Posted on May 11, 2018

What Is the Greatest Threat to Free Speech on Campus?

Megan McArdle, Washington Post, May 10, 2018

What is the greatest threat to free speech on campus today? If all you had to go by was the new report from the University of California at Berkeley’s Commission on Free Speech, you could be forgiven for thinking conservative provocateurs are single-handedly determined to destroy our First Amendment freedoms.

{snip} How to explain the violence that ripped apart the campus last year? “Ultra-conservative rhetoric, including white supremacist views and protest marches, legitimized by the 2016 presidential election and its aftermath,” the commission concludes, “encouraged far-right and alt-right activists to ‘spike the football’ at Berkeley. This provoked an at-times violent (and condemnable) response from the extreme left, tearing at the campus’s social fabric.”

The Berkeley document does not condemn the violence, mind you; that is virtually the only direct mention of it. But apparently, antifa’s violence is now eligible for condemnation, if someone else had a mind to provide it.

They have plenty of harsh words, however, for the conservatives who were targeted. “Many Commission members are skeptical of these speakers’ commitment to anything other than the pursuit of wealth and fame through the instigation of anger, fear, and vengefulness in their hard-right constituency.” Their invitations to speak represented “the assertion of individual rights at the expense of social responsibility by a handful of students.” As a result, the commission finds speech of this kind “hard to defend, especially in light of the acute distress it caused (and was intended to cause) to staff and students.”

In the report, conservatives are active, provoking and triggering. The left-wing activists who set things on fire appear in passive voice, that great grammatical machine for sanitizing the indefensible. Left-wing groups have reasonable fears for their safety from conservative speakers, and the police needed to defend them (from what? Further deponent sayeth not.) {snip}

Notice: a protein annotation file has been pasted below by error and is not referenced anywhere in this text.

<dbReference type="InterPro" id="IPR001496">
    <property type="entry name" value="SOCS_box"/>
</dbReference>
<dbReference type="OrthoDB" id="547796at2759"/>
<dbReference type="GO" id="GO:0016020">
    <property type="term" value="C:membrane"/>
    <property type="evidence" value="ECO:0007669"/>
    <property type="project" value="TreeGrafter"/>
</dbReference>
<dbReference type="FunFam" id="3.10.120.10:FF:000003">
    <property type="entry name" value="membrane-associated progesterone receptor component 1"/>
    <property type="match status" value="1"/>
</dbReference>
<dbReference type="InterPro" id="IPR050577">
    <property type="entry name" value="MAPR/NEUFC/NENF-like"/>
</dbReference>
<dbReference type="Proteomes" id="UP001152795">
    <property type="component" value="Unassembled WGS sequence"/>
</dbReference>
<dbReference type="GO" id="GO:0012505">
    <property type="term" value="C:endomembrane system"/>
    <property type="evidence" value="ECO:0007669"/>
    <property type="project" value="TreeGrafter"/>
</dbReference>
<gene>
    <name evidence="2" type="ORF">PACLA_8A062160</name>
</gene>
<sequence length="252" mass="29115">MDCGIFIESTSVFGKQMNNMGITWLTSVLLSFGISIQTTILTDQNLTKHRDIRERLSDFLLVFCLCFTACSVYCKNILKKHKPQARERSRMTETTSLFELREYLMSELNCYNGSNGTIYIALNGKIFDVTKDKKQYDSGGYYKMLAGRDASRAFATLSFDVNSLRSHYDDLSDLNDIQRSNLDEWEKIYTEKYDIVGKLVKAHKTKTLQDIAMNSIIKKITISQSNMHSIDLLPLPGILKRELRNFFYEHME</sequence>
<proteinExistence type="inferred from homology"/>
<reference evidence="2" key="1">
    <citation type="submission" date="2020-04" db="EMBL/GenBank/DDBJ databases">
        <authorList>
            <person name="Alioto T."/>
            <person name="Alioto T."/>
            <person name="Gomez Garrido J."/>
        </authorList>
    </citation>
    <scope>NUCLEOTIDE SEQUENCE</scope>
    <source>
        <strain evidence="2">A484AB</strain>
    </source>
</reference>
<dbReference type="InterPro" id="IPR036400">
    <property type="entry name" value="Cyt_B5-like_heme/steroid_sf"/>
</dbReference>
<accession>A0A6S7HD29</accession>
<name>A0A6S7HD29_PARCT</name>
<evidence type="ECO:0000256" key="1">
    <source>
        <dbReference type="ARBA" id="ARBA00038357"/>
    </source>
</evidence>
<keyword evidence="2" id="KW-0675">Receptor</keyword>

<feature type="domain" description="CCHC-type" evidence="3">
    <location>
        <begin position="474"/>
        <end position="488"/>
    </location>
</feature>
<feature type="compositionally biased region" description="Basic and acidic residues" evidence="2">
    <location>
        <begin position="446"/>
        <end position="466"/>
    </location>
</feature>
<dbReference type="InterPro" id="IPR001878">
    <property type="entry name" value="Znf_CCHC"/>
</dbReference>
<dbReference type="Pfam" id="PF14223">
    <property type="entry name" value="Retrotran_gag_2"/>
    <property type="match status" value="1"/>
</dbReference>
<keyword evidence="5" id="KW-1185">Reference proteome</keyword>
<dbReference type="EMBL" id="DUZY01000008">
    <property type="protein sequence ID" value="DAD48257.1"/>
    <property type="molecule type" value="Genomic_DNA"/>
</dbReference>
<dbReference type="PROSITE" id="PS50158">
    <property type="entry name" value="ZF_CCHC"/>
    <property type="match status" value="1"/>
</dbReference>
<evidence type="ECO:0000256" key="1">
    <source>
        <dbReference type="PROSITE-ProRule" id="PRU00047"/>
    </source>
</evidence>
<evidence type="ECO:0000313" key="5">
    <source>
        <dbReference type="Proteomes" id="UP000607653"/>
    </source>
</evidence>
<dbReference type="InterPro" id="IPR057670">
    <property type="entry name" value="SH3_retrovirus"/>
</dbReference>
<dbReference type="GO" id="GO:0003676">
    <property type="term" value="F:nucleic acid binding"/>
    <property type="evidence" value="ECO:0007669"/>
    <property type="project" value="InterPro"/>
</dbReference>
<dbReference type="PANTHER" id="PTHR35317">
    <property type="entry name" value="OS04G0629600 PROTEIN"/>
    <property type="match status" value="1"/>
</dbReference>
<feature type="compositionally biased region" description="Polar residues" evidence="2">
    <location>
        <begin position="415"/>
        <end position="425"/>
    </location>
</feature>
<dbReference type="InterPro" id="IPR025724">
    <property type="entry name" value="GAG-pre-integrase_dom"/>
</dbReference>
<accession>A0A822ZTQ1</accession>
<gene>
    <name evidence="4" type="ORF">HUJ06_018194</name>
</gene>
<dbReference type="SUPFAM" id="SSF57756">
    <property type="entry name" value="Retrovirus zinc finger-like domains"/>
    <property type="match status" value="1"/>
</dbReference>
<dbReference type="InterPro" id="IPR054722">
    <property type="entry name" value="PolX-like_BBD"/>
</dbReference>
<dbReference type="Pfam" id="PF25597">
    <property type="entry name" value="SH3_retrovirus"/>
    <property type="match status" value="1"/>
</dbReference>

The commission’s members can’t quite bring themselves to say campus conservatives ought to be prevented from inviting speakers antifa doesn’t like. But they can’t quite keep themselves from implying it, either. Again and again, they impugn the motives of speakers and the students who invite them, complain that conservative groups are a tiny minority (isn’t this supposed to mean we try extra hard to make them feel welcome?), and otherwise suggest that the real culprits are conservatives, not the people committing the violence. The commission recommends thinly-veiled mechanisms to make it difficult for conservatives to stage these events — for example, by requiring student groups to provide one student volunteer for every 50 expected attendees, {snip}

And it seems they would like to go further, banning events that will require a lot of security, because “the campus should not have to expend scarce resources to protect celebrity provocateurs seeking to promote their brand . . . when so many essential needs go unfunded or underfunded.” {snip}

These are rather telling choices of words. Conservative free speech is, apparently, an inessential function on the campus that gave birth to the free-speech movement. {snip}


And I hardly believe that I have to say that — whatever their offenses against common manners and common sense — Coulter and Yiannopoulos are not smashing people in the head with bike locks.  They are not hurling Molotov cocktails. They are not attacking young women with flagpoles. The people doing those things are the ones the commission has tenderly swaddled in the protection of the passive voice. To focus on the motives of the speakers, rather than the violent actions of the protesters, suggests a commission that has allowed their tribal politics to blind them to basic human decency.